• Leta McCurry

The Great Railroad Crossing Holdup

When I was a child, there was literally nothing to do. We had no television, no movies. No video games, no bowling alleys, no restaurants, no nightclubs, no school extracurricular activity. What we did have was work, family, church, dominoes, and radios.

Railroad crossings in our part of the country didn't have guard gates.

Pranks, at least in our family, was a major entertainment. Not only the planning and execution, but also the retelling of the stories for years. One such prank is the family legend of the Great Railroad Crossing Holdup.

One Wednesday night when I was about ten or eleven, my two younger sisters and I went to Wednesday night prayer meeting with Grandpa Levi Brawley. We were living in Morgan Hill, California and the church was in San Martin, maybe ten miles away.

Grandpa didn't drive so Uncle Leonard and Aunt Dorothy drove us and picked us. On the way home instead of taking the routine, most direct route, Uncle Leonard turned off early on a road we normally didn’t use.

As soon as Uncle Leonard stopped the car at a railroad crossing, two men jumped out from some bushes on either side of the narrow road with guns drawn. Grandpa didn’t even notice that Aunt Dorothy, sitting in the middle of the front seat, reached across him to unlock his door. Neither did he notice that the guns were toy Roy Rogers pistols.

“This is a stick-up!” one of the masked men shouted. “Give us your money.”

“I don’t have any money,” Grandpa said.

True. He had put his last few dollars in the church offering plate.

“Then give me your wallet,” the robber growled.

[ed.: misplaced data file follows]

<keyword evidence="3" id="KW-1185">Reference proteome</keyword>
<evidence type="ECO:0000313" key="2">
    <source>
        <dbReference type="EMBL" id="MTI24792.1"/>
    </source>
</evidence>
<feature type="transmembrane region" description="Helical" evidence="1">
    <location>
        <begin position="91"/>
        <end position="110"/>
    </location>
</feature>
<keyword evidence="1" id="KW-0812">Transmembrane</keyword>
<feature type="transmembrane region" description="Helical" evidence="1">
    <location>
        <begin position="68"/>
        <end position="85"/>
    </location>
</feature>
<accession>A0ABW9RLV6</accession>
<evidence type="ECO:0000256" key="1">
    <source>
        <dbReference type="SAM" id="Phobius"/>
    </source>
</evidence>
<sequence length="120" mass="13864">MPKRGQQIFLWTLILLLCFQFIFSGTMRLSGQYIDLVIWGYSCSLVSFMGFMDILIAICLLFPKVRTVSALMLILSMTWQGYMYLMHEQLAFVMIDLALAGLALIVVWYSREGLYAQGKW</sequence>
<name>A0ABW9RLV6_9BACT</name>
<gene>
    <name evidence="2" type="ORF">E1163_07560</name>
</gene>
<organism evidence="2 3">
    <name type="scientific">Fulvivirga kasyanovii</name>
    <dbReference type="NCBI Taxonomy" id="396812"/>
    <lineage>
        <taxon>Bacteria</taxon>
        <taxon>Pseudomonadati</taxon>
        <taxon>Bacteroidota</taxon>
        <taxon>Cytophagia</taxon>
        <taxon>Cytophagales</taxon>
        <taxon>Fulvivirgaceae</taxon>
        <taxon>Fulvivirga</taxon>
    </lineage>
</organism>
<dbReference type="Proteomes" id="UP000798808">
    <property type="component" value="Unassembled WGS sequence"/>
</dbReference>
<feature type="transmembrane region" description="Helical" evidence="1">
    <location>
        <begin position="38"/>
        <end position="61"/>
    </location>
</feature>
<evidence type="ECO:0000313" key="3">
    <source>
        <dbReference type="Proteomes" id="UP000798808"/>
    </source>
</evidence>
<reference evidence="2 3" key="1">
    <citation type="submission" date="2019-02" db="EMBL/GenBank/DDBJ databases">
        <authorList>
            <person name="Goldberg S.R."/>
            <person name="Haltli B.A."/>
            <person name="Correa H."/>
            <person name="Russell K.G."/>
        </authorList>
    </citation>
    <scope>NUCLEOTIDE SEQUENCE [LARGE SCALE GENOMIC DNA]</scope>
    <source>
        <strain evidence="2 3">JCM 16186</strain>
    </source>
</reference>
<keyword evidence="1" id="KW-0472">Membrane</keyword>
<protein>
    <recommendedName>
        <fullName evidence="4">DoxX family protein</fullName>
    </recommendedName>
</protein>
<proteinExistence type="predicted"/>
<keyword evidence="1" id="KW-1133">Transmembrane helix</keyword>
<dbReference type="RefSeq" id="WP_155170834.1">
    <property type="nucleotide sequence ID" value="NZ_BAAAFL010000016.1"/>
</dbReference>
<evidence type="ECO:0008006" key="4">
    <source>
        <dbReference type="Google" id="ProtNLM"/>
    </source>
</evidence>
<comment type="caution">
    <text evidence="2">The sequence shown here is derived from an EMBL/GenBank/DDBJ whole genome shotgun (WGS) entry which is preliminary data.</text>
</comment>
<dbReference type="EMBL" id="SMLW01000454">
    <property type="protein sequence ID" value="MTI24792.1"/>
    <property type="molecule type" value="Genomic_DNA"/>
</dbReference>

Grandpa handed over his wallet, sputtering, “But, my b..b..bank book!”

While this was going on, my two sisters are screaming bloody murder in the back seat. I’m hunkered down on the floor board with my hands over my head as quiet as a mouse. I certainly didn’t want those robbers kidnapping me if the thought occurred to them.

(Picture L to R: Walter, Leonard, Alton - the Brawley Brothers, Missing: Earl.)

Instead of choosing the shortest way home, Uncle Leonard took a turn that took us the really long way (to give the culprits time to get home ahead of us.)

“Why are you going this way, son?” Grandpa was popping his false teeth. “We need to get home and call the law. They got my bank book.”

“I want to make sure they aren’t following us,” Uncle Leonard said.

All the way home Grandpa kept raving about how they had his bank book showing his deposits and bank balance.

Stomping his cowboy boots into the house, Grandpa said to my Dad, “Walter, we got to call the law. We been robbed.”

They played Grandpa for about an hour, with him insisting on calling the law, and them stalling him, until they finally confessed.

Grandpa just said, “Ah, pshaw, you boys.” He was used to being the target of their pranks.

As I remember, the robber on Uncle Leonard’s side of the car was either Tommie Estes or Uncle Alton. Whoever it was, they didn’t speak during the robbery. The one on Grandpa’s side of the car was the oldest Sturdevant boy, Leonard, who Grandpa really didn’t know that well. He did the taking because the culprits figured his voice was the one Grandpa was least likely to recognize. (I don't have a picture of him or Tommie Estes).

The telling of this story over the years provided more entertainment than the hold-up.

Dad was waiting in his car in the shadow of some big trees, waiting to take the bandits home. He often said over the years one of the hardest things he ever did was to wait while Millie and Louise were shrieking in absolute terror.

Grandpa was the inspiration for Big John Clayton, a character in my first book, High Cotton Country.

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